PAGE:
“These days, with even lower income people coming into relationships with debt from college, credit cards, or obligations for child support, it might be wise to segregate these debt obligations and discuss whose income will be used to pay them, and whether that impacts the amount each will contribute to ongoing household expenses,” Savage explains.

The conversation about whether or not to have a prenup can be a good entry into a conversation about finances that every couple should have before tying the knot: Who will pay for what? Who will stay home with children? What if someone wants to go back to school? How much of our paychecks will we save for retirement? But too often, as Family and Marriage Therapist Lisa Bahar explains to Daily Finance, those conversations stop before they really get started.

“Money is emotional,” she says. How we make it, how much we have, whether we’re spenders or savers, how much debt we’ve taken on—all of these subjects can be sensitive, which can easily lead people to avoid talking about them at all. So bringing in other people to help facilitate the conversation, whether clergy or financial professionals, can be helpful, she says.

“Marriage is a contract, like a business arrangement,” Bahar says. “There’s a reason paperwork is involved with marriage. It’s a contract between two people, and that includes finances. The irony of it is how people hold that emotionally.”

Bahar says the sooner a prenup is discussed, the better. In other words: Don’t wait until the day before the wedding.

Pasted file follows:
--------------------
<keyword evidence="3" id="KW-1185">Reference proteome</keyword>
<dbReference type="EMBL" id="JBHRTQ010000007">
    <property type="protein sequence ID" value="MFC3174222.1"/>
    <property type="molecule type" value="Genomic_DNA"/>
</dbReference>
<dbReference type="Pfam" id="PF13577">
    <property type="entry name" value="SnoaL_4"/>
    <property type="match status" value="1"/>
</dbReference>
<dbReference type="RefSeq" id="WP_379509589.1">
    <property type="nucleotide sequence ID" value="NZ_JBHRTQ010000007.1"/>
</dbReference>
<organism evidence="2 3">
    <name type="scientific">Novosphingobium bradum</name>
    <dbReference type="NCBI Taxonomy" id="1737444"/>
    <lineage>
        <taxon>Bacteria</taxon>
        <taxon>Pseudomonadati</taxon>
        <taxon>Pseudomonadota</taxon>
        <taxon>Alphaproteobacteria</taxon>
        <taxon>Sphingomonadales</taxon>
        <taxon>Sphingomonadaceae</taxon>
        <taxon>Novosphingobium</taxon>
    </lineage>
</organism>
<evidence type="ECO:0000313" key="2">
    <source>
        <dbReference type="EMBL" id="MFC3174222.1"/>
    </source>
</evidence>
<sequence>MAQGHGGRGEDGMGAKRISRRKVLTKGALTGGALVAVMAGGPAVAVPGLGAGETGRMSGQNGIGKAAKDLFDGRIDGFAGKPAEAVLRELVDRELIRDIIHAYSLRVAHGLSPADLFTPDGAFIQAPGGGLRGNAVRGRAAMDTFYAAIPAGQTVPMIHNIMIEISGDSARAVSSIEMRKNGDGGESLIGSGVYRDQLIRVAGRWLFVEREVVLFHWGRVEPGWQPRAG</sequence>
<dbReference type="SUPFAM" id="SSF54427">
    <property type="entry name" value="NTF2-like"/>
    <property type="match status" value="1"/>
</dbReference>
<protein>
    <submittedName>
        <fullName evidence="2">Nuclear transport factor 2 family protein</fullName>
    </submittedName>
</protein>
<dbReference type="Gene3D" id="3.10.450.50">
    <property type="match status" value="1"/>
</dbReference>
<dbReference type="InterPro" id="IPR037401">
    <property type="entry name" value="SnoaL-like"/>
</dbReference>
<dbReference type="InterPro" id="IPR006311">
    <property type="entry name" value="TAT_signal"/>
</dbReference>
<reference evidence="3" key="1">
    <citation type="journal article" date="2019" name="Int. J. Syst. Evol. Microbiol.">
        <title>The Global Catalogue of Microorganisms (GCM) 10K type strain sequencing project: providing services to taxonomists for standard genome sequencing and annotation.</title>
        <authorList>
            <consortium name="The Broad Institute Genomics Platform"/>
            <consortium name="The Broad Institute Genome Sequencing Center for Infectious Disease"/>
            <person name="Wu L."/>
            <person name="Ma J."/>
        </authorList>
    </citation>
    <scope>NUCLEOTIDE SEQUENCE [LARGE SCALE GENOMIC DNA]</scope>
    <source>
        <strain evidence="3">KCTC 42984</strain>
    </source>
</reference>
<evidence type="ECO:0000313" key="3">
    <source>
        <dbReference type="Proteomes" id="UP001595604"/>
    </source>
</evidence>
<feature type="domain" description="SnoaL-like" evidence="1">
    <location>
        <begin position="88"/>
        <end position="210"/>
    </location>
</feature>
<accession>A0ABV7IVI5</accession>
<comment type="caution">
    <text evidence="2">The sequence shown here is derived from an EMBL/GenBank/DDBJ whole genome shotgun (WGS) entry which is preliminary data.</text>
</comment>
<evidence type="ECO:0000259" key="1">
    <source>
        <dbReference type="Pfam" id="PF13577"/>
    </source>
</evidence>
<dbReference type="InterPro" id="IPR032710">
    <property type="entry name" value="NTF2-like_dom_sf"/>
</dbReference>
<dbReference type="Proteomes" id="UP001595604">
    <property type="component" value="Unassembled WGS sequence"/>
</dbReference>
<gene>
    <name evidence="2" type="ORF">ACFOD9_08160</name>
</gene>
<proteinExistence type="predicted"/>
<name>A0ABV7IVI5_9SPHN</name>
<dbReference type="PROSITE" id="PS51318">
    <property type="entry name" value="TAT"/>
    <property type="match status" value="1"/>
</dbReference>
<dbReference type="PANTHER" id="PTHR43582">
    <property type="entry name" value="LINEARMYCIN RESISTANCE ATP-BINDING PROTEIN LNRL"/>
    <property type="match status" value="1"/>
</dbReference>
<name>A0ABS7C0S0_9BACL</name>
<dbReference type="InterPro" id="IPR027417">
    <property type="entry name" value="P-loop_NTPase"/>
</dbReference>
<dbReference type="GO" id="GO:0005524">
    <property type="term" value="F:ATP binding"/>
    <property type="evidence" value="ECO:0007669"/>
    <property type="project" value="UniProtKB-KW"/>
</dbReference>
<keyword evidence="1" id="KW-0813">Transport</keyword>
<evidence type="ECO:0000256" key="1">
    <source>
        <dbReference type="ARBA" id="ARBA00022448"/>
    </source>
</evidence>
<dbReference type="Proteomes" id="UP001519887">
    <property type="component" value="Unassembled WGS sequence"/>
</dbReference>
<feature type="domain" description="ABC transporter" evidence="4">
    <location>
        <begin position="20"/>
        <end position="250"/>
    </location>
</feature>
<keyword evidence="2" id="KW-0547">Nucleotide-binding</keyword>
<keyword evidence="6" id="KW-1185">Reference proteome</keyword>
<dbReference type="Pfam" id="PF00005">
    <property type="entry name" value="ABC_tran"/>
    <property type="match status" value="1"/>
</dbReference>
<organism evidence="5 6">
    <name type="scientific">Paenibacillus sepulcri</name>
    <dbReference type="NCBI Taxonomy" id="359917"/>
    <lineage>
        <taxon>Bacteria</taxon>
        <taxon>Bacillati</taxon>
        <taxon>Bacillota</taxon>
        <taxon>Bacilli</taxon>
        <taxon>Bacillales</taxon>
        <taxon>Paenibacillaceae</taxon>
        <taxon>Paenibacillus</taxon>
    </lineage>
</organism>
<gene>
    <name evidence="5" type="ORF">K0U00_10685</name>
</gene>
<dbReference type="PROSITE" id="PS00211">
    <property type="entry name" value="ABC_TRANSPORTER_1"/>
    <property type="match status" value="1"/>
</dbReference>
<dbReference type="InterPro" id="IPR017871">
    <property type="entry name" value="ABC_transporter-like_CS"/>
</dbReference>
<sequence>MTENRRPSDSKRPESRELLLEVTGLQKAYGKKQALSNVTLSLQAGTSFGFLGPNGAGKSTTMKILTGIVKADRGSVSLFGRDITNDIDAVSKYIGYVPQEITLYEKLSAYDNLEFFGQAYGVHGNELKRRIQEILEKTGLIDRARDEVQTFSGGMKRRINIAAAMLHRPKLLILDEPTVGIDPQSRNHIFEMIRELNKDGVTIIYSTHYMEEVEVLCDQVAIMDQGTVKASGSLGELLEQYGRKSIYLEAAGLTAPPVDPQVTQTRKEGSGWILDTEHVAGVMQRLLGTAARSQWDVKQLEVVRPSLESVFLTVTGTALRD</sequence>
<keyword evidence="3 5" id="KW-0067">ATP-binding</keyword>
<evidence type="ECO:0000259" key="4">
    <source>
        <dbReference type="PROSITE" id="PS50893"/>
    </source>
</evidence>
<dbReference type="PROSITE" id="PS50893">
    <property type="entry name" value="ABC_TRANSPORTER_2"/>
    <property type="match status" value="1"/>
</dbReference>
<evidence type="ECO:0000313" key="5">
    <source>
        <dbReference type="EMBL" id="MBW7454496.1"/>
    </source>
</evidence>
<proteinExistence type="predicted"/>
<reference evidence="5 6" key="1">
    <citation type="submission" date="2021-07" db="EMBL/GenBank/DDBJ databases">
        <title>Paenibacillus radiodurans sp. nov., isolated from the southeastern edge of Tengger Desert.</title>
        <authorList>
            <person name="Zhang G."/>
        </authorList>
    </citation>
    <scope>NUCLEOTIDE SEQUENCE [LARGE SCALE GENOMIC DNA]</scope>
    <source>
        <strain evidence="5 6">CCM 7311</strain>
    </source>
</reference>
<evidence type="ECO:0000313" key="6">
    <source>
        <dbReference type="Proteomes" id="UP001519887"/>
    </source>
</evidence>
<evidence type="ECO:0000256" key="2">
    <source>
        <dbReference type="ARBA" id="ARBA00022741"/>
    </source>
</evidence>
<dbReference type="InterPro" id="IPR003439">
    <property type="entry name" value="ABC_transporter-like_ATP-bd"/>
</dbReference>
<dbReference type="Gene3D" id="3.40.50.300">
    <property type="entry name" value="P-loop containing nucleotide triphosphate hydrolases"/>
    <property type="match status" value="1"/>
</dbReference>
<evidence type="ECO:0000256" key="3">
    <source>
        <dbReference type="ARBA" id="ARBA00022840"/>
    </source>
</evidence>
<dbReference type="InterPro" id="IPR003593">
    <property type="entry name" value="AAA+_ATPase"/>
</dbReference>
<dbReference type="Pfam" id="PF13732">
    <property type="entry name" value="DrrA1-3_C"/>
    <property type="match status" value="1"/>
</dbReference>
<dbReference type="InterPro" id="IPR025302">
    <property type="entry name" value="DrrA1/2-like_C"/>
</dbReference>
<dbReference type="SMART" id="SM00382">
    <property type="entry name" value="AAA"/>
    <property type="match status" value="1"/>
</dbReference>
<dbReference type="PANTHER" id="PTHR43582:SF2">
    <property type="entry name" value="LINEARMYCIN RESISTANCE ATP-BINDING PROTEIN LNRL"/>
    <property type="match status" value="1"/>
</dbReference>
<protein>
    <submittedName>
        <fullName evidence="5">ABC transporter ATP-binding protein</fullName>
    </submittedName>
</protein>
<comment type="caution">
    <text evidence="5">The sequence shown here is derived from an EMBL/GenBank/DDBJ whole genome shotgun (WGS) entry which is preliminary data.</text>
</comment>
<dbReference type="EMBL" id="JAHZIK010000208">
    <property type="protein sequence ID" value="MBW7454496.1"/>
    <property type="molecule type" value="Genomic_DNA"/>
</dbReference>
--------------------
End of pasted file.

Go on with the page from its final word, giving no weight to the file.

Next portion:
“For some people, [being asked] for a prenup is a sign your partner doesn’t trust you. For others, it gives added security. If you’re someone who absolutely won’t get married without one, it’s best to have that conversation up front,” she says.

When Prenups are a Good Idea

CPA Vivian Groman tells the Los Angeles Times, “I see a prenuptial as the start of an ongoing conversation about money, finances, and, ultimately, the values that you hold that get expressed financially. It’s not that everybody needs a formal legal agreement. But everyone needs to have the conversation.”

Groman considers prenups pivotal in six situations:
Disparate assets: If one party is coming into the marriage with a home and an investment account, the agreement can spell out whether those assets will be kept separate or how they’d be taken into account in the event of a split.

Disparate debts: Young couples may have fewer assets to split than they have debts. If one party has significant obligations, the deal can keep the debts separate too. Beware, however, if one partner owes money to the federal government in the form of student loans or back taxes. In some cases, marriage can make the new partner liable for those debts regardless of a prenuptial agreement, a liability that can continue after a divorce. If one person has such debts, the rules should be understood before marriage.